Recall Round-Up: The Toy Is Full Of Kerosene And Other Adventures

Let’s see what China has for us! Here are the choking/poisoning product recalls for the first two weeks of June:

Children’s Jeweled Sandals Sold by Nordstrom Recalled Due to Choking Hazard

The jewel decorations on the shoes can detach, posing a choking hazard to young children. Units: About 1,800 Manufactured in: China

Choking Hazard Prompts Nordstrom Recall of Children’s Jackets
The zipper pull can detach from the jacket’s zipper, posing a choking hazard to young children. Units: About 1,900 Manufactured in: China

Silver Stud Earrings Sold Exclusively at Kmart Recalled by Crimzon Rose Accessories Due to Lead Poisoning Hazard
The recalled earrings contain high levels of lead. Lead is toxic if ingested by young children and can cause adverse health effects.Units: About 5,300 Manufactured in: China

Personalized Infant Long Johns Recalled by Personal Creations Due to Choking Hazard
The metal snaps on the long johns can loosen and detach, posing a choking hazard to young children. Units: About 5,500 Manufactured in: China

Gemmy Industries Corp. Recalls Flashing Eyeball Toys Due to Chemical Hazard
The plastic eyeball contains kerosene, which if broken, presents a chemical hazard to children. Units: About 500 Manufactured in: China

Simplicity Recalls Cribs Due to Fall, Entrapment and Choking Hazards
The assembly instructions provided with the cribs incorrectly instruct consumers how to attach the crib’s drop side. If improperly installed, the drop side can disengage from the crib, posing fall and entrapment hazards for the child. Additionally, the metal locking pins on the drop side can pop off, presenting a choking hazard. Units: About 40,000 Manufactured in: China

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  1. homerjay says:

    Oh I like this. You should make this a weekly thing.

  2. MeOhMy says:

    Interesting…I thought those plastic eyeballs/spherical compasses pretty much always contained kerosene.

  3. camas22 says:

    is the consumerist banned in china yet? i’d love to see a screen cap of the site blocked or not showing up on yahoo china.

  4. Kos says:

    Not to defend China, but what isn’t made in China nowadays? Besides maybe Ikea furniture.

  5. Chicago7 says:

    Why kerosene? That seems wrong.

    We seem to be banning an awful lot of Chinese products lately. Is this how Bush is going to reduce the trade deficit?

  6. FINANCE101 says:

    Where would a normal non-consumerist reader find out about this stuff? I am sure that 99% of the products involved in these recalls are never returned.

  7. ShadeWalker says:

    i’m quite torn on whether this is informative or just drumming up more xenophobia.

  8. sum0belly says:

    I can’t play with my eyeballs now !!! This consumer world is all messed up.

  9. kris in seattle says:

    I have a sudden fear of shopping now. Kerosene?! Seriously.

  10. alpha says:

    you know, I can forgive all the others…but how could it possibly be a good idea to use kerosene in a toy?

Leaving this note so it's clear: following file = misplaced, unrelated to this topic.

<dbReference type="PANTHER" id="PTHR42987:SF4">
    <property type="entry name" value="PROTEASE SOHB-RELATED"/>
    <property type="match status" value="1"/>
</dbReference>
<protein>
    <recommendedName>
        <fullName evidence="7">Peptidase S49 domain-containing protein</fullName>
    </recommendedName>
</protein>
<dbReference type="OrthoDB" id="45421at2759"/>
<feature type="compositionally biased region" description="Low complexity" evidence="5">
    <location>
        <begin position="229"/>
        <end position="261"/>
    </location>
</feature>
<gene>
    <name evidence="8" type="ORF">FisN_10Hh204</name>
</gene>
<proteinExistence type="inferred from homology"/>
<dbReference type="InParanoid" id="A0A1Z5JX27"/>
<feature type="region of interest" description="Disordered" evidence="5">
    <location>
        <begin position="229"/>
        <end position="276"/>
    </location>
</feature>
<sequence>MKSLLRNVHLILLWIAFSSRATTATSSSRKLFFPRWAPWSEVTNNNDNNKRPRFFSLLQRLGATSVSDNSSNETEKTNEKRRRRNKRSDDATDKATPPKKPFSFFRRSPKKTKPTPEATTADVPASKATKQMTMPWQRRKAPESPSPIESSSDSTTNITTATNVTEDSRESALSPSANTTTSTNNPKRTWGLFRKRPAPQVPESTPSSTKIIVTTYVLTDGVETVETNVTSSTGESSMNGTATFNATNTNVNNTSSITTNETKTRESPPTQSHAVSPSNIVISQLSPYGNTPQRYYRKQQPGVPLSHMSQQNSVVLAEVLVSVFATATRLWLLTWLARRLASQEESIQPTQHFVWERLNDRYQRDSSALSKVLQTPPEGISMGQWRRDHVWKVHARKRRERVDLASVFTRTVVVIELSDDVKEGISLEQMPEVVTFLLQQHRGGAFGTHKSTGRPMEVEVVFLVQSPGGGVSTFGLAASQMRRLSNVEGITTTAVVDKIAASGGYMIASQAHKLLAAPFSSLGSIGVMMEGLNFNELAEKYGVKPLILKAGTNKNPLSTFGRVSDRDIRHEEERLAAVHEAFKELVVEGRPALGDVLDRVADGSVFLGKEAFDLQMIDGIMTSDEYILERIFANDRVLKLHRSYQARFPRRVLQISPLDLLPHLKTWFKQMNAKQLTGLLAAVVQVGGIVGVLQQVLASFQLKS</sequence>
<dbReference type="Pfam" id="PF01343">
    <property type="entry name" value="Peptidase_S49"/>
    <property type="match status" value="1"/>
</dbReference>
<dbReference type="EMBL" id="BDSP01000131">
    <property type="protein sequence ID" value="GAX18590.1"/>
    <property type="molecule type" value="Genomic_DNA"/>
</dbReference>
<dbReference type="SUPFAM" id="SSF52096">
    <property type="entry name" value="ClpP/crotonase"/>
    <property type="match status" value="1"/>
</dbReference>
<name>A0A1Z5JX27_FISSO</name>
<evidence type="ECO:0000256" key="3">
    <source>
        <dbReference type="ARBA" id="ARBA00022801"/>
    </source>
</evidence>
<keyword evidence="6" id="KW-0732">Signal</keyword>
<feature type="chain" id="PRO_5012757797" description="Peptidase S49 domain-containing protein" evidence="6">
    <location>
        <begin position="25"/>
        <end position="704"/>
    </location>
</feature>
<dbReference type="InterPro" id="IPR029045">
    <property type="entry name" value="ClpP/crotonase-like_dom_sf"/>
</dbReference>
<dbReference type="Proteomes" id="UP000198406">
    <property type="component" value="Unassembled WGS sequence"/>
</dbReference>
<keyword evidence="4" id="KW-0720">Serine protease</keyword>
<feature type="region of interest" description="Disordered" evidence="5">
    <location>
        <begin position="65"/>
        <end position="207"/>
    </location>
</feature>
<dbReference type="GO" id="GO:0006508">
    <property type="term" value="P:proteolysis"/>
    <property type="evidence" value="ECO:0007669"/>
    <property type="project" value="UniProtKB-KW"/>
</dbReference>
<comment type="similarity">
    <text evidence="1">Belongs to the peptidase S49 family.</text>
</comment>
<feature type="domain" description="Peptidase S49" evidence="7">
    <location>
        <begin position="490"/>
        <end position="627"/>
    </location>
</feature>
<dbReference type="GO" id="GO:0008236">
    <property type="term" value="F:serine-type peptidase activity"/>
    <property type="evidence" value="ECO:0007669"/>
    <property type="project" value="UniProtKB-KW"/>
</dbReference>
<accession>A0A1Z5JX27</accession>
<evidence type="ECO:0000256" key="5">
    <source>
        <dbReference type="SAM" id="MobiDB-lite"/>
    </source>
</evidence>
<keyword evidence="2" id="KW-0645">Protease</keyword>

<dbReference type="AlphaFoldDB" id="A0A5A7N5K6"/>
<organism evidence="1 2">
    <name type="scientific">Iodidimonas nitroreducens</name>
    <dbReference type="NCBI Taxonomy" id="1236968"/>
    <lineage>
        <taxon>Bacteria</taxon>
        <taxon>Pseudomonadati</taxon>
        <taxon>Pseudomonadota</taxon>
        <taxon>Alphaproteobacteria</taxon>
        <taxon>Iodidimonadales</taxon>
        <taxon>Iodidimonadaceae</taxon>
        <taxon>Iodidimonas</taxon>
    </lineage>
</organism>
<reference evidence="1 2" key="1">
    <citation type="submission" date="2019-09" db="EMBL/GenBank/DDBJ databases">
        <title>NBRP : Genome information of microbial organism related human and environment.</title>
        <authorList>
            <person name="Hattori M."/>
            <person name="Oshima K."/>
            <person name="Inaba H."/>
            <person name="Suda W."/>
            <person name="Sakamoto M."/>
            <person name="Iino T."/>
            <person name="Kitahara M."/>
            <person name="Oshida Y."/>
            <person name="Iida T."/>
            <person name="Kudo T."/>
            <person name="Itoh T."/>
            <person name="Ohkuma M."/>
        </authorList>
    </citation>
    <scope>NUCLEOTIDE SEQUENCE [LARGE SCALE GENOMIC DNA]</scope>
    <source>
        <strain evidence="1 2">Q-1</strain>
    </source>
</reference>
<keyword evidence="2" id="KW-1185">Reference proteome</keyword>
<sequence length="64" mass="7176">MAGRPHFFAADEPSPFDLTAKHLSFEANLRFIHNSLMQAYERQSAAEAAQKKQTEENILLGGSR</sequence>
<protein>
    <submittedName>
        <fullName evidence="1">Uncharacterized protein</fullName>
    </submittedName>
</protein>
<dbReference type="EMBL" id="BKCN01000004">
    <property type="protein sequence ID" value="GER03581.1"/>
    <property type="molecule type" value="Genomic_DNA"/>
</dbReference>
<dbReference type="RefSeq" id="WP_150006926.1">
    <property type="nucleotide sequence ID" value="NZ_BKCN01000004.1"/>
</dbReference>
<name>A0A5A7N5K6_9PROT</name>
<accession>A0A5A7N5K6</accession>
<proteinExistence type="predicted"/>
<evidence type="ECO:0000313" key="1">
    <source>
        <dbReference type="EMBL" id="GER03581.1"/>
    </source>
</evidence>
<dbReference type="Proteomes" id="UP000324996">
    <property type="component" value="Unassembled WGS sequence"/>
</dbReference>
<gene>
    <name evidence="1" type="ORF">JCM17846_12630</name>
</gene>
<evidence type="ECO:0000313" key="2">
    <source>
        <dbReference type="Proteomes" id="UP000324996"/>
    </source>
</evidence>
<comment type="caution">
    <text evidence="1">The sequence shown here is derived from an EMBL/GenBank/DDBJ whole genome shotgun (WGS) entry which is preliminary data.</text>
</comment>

11. bcostin says:

    Well it says right on the package that it’s an “EVIL EYE”. What do you expect it to be filled with? Rose water? Seriously, is kerosene so cheap in China that they use it in toys?

    The other “choking hazard” items are the sorts of things that have happened forever to many manufacturers, no matter country they’re in, and the standards tend to be awfully arbitrary.

  12. nan says:

    Oh no! My papa is Chinese! Is there a website that will tell me if he is poisonous and got recalled??

  13. Trai_Dep says:

    You know, at least Imperial Japan had the decency to declare war on us after trying to kill Americans. Eventually.

  14. thejbs says:

    article in the NYT today about lead paint recall for a bunch of “Thomas the tank engine” toys.

  15. Brad2723 says:

    I would like to see The Consumerist do an experiment: How to survive for a month without buying anything made in China. If that is even possible. The subject of this experiment would be required to buy food (including toilettries), clothes, shoes, and toys.

    Next time you go shopping, look at all of the labels. You’d probably be surprised to see how much is made in China. Than again, the people reading this probably already know what to expect.

  16. erica.blog says:

    @Brad2723: It’s possible, but exceedingly difficult. I manage to minimize such purchases, that’s about it. But of course, I’ve got relatives who insist on buying cheap crap like Evil Eyes, pretend jewelry, various other garbage toys for the kids… my daughter was recently given a horribly cheap, stupid looking baby doll (complete with a bathtub, towel, plastic soap) by her grandmother, and I would be the evil harpy from hell if I tried to take the thing away from her.

    There’s plenty of benefits to shopping like I do, but it takes effort and involves a lot of frustration. And I still can’t get away from lead, kerosene, or antifreeze if the rest of the family doesn’t bother to get in line.

  17. njtrout says:

    Where are the corporate buyers for these products/stores. Why are they not held accountable for what they bring into market in the US. You would think with all the problems, there would be some sort of safety check built into the buying system. I guess we need a MSDS (Materal Safety Data Sheet) for everything.

    NJTrout